Why is Singapore Overcrowded?

Temasek Review
your letters

John owns a shoe factory. He has about 10 employees and some machinery.

Business has been bad. He hasn’t got any new order for months. He may have to close shop soon and let all his employees go. His employees sense the situation and are very worried.

Then suddenly, he receives a $1 million order to produce 12,000 pairs of shoes per year for 2 years.

This is a godsend. With this order, he doesn’t need to worry about having to close shop and retrenching his workers.

However, the order is too large for him. He will need to employ more workers. He will need to get more machinery. His factory can still be used but it will be overcrowded.

What should he do? Should he accept the order?

He decided to accept the order. He has to make hay while the sun shines. Getting more workers and machinery and overcrowding may be a problem, but it is a happy problem.  His workers would benefit too. Not only could they keep their jobs, some might even be promoted to take on bigger roles. They might also get better bonuses at the end of the year.

So John accepted the order. Everything went well. Everybody was happy. All the workers kept their jobs and had a good pay rise too. Because the health of the company improved, more orders came in. Again everybody benefited.

But as time goes by, the workers begin to complain that the overworked machinery were breaking down. These breakdowns resulted in inconvenience for the workers. They also begin to complain about the overcrowding in the factory. They seem to forget that the overcrowding is because of the $1 million order that helped them keep their jobs. All they care about now is the overcrowding.

People are needed to grow the economy. For a 710 sq km Singapore, this will definitely lead to overcrowding in public places, roads as well as in the trains. More people in the trains led to higher wear and tear (additional human weight will weigh down on the train and create a drag on the track). This will lead to more train breakdowns. There will definitely be inconvenience.

  • In 1997, we had the Asian Financial Crisis.
  • This was followed by the 2001 Dot.com Crisis
  • In the same year, the 9-11 brought about another crisis.
  • This was followed by SARS in 2003.
  • Then in 2009, the Global Financial Crisis struck.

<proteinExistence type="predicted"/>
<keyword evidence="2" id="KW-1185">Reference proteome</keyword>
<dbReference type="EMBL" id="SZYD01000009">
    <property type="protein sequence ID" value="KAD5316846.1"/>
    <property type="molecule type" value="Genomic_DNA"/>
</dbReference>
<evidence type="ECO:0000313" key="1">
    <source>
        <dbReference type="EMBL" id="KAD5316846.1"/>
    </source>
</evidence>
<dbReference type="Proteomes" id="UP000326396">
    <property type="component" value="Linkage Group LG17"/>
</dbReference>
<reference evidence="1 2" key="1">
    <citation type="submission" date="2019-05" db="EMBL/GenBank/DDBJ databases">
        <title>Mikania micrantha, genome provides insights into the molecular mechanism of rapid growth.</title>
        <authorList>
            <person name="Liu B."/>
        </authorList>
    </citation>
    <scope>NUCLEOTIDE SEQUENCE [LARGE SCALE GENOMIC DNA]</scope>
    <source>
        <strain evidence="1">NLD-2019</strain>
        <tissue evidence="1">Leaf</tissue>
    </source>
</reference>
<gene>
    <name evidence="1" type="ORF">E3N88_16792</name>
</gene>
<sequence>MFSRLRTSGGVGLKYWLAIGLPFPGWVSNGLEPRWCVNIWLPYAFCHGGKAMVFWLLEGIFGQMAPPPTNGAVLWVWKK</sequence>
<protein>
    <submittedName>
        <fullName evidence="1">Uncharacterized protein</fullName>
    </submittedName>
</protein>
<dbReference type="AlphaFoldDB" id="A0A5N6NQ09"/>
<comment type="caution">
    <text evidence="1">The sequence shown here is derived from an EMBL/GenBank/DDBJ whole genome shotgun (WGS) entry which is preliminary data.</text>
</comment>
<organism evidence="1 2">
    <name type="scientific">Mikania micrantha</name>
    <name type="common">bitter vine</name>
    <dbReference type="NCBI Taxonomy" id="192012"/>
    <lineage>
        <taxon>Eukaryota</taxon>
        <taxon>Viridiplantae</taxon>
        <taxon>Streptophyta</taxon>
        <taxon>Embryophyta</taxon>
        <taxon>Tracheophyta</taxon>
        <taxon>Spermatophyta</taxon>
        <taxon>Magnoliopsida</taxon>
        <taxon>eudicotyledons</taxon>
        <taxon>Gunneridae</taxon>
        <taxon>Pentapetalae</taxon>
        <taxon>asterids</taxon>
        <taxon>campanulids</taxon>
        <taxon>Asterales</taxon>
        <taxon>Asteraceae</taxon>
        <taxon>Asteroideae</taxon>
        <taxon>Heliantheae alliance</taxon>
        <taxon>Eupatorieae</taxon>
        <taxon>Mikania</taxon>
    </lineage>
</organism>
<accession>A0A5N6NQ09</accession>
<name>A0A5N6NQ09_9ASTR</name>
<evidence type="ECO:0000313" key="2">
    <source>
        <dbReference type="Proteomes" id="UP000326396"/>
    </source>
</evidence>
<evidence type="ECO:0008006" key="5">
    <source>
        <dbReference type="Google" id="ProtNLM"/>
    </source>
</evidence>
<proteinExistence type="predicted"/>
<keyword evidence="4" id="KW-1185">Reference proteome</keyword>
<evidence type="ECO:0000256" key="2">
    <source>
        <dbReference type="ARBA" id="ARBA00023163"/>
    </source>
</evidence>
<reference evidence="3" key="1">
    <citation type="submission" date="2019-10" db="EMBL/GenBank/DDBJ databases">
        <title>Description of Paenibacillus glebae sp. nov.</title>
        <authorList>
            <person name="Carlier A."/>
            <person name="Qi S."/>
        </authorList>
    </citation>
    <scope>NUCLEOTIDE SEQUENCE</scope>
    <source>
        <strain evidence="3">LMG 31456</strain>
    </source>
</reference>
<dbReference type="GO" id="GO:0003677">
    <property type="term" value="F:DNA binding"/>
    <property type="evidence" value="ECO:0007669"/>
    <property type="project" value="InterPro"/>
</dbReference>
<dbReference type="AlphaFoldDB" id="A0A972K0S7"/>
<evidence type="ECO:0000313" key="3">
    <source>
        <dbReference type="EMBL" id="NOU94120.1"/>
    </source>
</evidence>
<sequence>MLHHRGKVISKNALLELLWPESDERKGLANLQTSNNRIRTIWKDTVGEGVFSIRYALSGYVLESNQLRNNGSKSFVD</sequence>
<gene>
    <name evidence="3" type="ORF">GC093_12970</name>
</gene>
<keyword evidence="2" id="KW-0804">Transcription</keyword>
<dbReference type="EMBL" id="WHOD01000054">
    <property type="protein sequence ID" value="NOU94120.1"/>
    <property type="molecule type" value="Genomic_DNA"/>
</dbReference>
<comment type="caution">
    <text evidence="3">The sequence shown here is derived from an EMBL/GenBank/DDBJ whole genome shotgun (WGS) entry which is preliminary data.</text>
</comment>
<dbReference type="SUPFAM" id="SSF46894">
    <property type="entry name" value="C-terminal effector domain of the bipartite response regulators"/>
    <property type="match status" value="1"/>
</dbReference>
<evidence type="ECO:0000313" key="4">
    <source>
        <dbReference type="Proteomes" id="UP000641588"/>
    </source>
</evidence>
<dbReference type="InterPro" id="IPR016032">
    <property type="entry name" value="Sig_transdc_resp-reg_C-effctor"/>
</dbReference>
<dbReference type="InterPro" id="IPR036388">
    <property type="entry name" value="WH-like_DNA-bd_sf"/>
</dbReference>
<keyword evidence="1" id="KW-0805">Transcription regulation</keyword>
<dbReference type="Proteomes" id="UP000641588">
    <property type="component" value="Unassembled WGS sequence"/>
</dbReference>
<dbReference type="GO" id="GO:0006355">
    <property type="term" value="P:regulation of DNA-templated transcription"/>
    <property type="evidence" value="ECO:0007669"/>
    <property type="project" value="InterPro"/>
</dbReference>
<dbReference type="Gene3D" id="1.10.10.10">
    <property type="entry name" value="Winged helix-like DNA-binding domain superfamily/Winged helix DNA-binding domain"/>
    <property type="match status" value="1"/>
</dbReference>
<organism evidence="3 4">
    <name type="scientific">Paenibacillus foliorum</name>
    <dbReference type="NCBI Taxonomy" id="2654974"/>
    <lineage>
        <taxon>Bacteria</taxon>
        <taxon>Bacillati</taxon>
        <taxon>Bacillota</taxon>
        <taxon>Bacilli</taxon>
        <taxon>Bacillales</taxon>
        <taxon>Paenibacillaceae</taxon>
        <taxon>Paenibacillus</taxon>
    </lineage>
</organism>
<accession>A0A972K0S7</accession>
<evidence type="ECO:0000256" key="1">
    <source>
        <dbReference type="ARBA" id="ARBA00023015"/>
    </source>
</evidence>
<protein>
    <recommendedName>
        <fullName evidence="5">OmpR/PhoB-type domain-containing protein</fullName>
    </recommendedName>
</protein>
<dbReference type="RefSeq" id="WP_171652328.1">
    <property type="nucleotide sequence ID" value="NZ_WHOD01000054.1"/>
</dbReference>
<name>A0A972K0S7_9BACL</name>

Those who had been through these crises would remember how hard life was like. It was as bad if not worse, than the anxieties facing John and his workers when the business was bad.

There is no telling when the next crisis is going to strike us.

Thus, whenever there is a chance to grow the economy, we better grab the chance. Just like the $1 million order. We don’t know for sure it will ever come again. So when it comes, grab it. Make hay while the sun shines. For nobody knows how long will the sun shine or for that matter, when will it shine again.

There will be overcrowding. There will be train breakdowns. Just like the overcrowding in John’s factory and the breakdowns of his overworked machinery.

But what is the alternative?







  1. John can expand his factory or build another one. A country cannot get more land. Your analogy fails.

  2. I totally agree to your analogy. Many do not see this basic principle in which we have nothing to begin with and yet because of how we have become affluent that some begin to think they have the entitlement. I have been through all the crisis mentioned and i know from first-hand account how troubled we were.
    @James: John has been expanding his factory! What do you think we have been doing in Suzhou, Shenzhen, Tianjin, JB, etc??! Why do you think more Singaporean get deployed overseas and are travelling more than before?! However i should only say that these expansion plans are somewhat “on lease”. So instead of giving ignorant comments, i suggest you study and work harder to contribute to our country before it fails and you start blaming everyone but yourself.

  3. Another thing. It’s easy for the director to stand from where he is and criticise the workers. It’s easy for him to criticise them for grumbling and complaining. As far as he can see, they are whiners. “That’s why they’re down there and I’m up here.” However, it’s easy for him to believe that they are grumbling over nothing, because where he is, he is pretty comfortable already, and he might believe that his workers get the same perks or comfortable life as him. They don’t. How would you feel to be working poor in singapore? To live off $600 a month? Would you call these people grumbling? The old aunty who collects cans at 70 plus years old–would you tell her to her face to suck it up and take it like a man?

  4. So the author says “make hay while the sun shines”. That is good wisdom. However, there is also the saying, “When the wind is in your sail, there’s no need to row very hard.” Ultimately there must be balance

  5. Before I sign on the dotted line promising to deliver the huge order, I will make sure I have enough capacity to deliver on the promise. Once the factory is too pack and work flow is disrupted, people working in the overcrowded factory will be unhappy, eg, the toilet is constantly occupied, the canteen queue takes up too much of the lunch time…while I am happy I am making more profit, I should also be concerned that I am turning my factory into a ‘sweat shop’. If my supervisors is favouring young nimble workers who ask for lower pay and cause older ‘expensive’ worker to be out of job, I also will be concern.. unless I am a money grabbing ruthless employer. But if those forced out older workers were my uncles and aunties who has helped my father build the business, and have children to sent to schools, will it be right for me to do that for the sake of more profits?

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